NEWTON, Mississippi (Christian Examiner) – A Wisconsin-based atheist group has filed a complaint with a Mississippi school district over the public baptism of a football player by his coach.
The Freedom from Religion Foundation sent the complaint to Newton, Mississippi, School District Superintendent Virginia Young Oct. 13 calling the coach to account for what it said is promoting religion in front of the team.
According to the Clarion Ledger, Newton High School Coach Ryan Smith baptized senior Garrick Alford before dozens of members of the football team in September after Alford approached the coach, who is a Christian, and told him he wanted to be saved.
Smith reportedly counseled Alford for several weeks before holding the baptism, but it is primarily what Smith said at the baptism that has the atheist group fired up. He told the players God was encouraging him to reach the players with the message of the Gospel. He said accepting Christ is "a decision a man is supposed to make."
We appreciate that Coach Smith wants his players to grow as young men in addition to progressing as athletes. But Smith can instill all the secular values he mentioned in his sermon – values like personal responsibility, family, leadership, and teamwork – without promoting his personal religious beliefs. Indeed, if he wants to continue having access to students as a representative of the school district, he must keep his personal religious beliefs to himself.
The Sept. 21 baptism was captured on video and posted to Facebook. It had been viewed more than 243,00 times by Oct. 28, and shared 2,416 times.
FFRF's Staff Attorney Sam Grover wrote in the letter to the district that laws prohibiting coaches from offering religious instruction to players or organizing religious activities in school are "well settled." He said the baptism was "illegal."
"When a school's football coach organizes and leads a baptism with his players, students on the team will perceive the religious ritual to be unequivocally endorsed by their school. The appearance of school sponsorship of a religious message violates the Establishment of the First Amendment," Grover wrote.
According to the atheist group, the baptism gives the impression the coach and coaching staff "value Christian players above players who practice a minority religion and no religion at all."
"We appreciate that Coach Smith wants his players to grow as young men in addition to progressing as athletes. But Smith can instill all the secular values he mentioned in his sermon – values like personal responsibility, family, leadership, and teamwork – without promoting his personal religious beliefs. Indeed, if he wants to continue having access to students as a representative of the school district, he must keep his personal religious beliefs to himself."
FFRF's Co-President Dan Barker said the coach was practicing "pray to play."
"Coaches who can't control their proselytizing impulses should not be employed by public schools," said Barker, whose organization hinted that educating the coach on the law may not help the school avoid legal trouble.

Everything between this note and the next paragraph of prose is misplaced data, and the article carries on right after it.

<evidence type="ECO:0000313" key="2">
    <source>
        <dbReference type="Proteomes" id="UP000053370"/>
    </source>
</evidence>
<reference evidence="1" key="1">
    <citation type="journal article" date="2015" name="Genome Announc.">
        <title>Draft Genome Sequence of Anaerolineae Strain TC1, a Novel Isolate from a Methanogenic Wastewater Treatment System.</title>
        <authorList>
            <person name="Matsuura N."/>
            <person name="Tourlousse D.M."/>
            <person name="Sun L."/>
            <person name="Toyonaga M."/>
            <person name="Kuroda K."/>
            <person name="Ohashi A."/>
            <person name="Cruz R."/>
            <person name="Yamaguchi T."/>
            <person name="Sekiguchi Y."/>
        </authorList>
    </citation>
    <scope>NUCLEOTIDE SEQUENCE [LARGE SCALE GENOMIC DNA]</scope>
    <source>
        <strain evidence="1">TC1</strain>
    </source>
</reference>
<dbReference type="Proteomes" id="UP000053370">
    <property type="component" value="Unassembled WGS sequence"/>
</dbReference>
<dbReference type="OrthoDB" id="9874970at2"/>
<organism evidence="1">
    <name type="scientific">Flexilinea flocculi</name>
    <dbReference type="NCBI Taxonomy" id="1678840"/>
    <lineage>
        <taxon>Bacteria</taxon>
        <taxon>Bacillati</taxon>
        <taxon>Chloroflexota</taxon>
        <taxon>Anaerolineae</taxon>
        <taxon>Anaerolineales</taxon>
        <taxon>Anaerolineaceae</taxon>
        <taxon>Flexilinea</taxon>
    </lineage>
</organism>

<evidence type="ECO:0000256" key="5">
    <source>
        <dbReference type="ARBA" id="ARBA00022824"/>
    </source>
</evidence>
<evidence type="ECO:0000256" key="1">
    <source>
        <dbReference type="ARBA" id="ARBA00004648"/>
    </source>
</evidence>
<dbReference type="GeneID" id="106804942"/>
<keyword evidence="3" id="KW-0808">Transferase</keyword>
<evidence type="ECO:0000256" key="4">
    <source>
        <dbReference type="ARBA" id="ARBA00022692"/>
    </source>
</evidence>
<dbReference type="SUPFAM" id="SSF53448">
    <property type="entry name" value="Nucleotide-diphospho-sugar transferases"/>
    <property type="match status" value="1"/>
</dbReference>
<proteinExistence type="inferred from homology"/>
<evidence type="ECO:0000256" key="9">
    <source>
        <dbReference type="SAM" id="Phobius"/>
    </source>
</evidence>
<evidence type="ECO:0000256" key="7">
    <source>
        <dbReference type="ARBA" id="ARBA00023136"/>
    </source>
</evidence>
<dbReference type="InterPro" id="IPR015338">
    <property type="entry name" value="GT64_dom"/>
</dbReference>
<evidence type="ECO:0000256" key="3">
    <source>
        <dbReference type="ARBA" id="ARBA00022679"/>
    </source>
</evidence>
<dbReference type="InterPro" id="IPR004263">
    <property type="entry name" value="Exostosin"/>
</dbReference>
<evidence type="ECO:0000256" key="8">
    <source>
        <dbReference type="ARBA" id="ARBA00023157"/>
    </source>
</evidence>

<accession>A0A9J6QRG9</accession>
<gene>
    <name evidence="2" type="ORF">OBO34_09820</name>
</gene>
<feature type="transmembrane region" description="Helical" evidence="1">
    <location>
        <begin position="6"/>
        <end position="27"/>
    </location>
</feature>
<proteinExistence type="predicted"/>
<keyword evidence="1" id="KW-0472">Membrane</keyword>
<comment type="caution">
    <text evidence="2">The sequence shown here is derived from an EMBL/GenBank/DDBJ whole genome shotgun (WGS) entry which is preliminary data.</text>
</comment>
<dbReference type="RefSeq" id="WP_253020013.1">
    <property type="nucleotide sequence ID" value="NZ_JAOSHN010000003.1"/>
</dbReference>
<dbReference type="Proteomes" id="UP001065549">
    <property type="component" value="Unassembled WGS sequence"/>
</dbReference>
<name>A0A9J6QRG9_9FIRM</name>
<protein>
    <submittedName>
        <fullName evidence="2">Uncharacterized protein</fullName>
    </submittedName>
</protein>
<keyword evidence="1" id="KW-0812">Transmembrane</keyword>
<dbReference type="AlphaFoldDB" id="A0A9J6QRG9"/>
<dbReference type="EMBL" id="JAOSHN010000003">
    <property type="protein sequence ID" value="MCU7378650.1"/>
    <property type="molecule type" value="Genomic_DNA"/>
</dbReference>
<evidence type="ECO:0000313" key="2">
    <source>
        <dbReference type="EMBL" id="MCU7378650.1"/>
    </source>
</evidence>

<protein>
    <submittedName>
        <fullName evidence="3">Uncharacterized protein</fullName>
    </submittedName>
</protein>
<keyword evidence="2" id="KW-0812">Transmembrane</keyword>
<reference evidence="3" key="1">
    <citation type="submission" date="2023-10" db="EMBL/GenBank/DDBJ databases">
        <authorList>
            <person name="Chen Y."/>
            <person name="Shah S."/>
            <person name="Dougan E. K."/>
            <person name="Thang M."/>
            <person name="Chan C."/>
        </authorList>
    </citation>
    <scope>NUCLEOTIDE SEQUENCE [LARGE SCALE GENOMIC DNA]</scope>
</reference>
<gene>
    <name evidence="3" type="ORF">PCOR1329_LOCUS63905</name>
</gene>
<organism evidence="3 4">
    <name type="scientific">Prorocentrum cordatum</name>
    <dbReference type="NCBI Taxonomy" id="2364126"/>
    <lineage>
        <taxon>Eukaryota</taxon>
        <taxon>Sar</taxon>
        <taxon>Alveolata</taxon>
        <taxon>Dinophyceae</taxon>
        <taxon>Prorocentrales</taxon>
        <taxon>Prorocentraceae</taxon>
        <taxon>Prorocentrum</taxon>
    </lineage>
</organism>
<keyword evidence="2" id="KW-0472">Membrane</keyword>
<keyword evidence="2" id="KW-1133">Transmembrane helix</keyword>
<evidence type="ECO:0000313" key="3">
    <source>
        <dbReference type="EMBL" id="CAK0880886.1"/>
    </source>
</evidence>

The school district's attorney, Robert Logan, told FFRF Oct. 26 that the issue had been addressed and that Young had met with Coach Smith.
"The district does not expect that its faculty or staff will promote their personal religious beliefs to students in the future," FFRF said in an update to their news release about the issue.
But the controversy may not be over, primarily because FFRF misrepresented the facts of the case, according to Mike Hurst, director of the Mississippi Justice Institute (MJI).
On Oct. 27, Hurst issued a statement offering support for the district and its employees while they are facing a threat from an "out-of-state group made up of atheists, agnostics and skeptics."
"The Newton Municipal School District has nothing to do with Coach Smith's private religious beliefs or activities. This lawsuit threatens action against this school unless it actively intervenes in the religious practice of its employees. The FFRF's demand rejects religious tolerance, rejects religious accommodation and seeks to create a system where the government can dictate to its employees how, where and with whom that privately practice their religion," Hurst said in the organization's statement.
In another letter directly to Superintendent Young, Hurst said Coach Smith had done nothing wrong in practicing his religious belief and there was no constitutional violation because the act of baptism was conducted outside of school hours, after the coach's official duties were concluded for the day, on private property, and with "other individuals wishing to express their own privately-held religious beliefs."
Hurst said the coach did not request that the other players attend the baptism. Those facts were confirmed by Superintendent Young in a statement of her own.